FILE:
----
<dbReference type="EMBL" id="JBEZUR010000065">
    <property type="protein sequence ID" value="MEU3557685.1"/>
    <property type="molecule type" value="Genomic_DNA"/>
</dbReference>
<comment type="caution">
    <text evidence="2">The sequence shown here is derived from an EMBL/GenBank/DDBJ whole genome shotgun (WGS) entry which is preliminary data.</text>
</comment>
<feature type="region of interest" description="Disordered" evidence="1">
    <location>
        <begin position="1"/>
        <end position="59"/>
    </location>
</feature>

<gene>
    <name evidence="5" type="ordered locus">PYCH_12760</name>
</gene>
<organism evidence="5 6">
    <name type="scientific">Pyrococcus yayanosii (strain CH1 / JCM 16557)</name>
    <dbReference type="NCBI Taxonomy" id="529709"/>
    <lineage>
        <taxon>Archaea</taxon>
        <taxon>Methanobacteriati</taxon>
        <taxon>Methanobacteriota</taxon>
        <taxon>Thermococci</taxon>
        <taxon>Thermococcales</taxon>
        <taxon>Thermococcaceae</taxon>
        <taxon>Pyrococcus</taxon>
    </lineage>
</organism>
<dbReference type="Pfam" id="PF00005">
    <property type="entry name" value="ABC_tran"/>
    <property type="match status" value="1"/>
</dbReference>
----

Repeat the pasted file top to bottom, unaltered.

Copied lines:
<dbReference type="EMBL" id="JBEZUR010000065">
    <property type="protein sequence ID" value="MEU3557685.1"/>
    <property type="molecule type" value="Genomic_DNA"/>
</dbReference>
<comment type="caution">
    <text evidence="2">The sequence shown here is derived from an EMBL/GenBank/DDBJ whole genome shotgun (WGS) entry which is preliminary data.</text>
</comment>
<feature type="region of interest" description="Disordered" evidence="1">
    <location>
        <begin position="1"/>
        <end position="59"/>
    </location>
</feature>

<gene>
    <name evidence="5" type="ordered locus">PYCH_12760</name>
</gene>
<organism evidence="5 6">
    <name type="scientific">Pyrococcus yayanosii (strain CH1 / JCM 16557)</name>
    <dbReference type="NCBI Taxonomy" id="529709"/>
    <lineage>
        <taxon>Archaea</taxon>
        <taxon>Methanobacteriati</taxon>
        <taxon>Methanobacteriota</taxon>
        <taxon>Thermococci</taxon>
        <taxon>Thermococcales</taxon>
        <taxon>Thermococcaceae</taxon>
        <taxon>Pyrococcus</taxon>
    </lineage>
</organism>
<dbReference type="Pfam" id="PF00005">
    <property type="entry name" value="ABC_tran"/>
    <property type="match status" value="1"/>
</dbReference>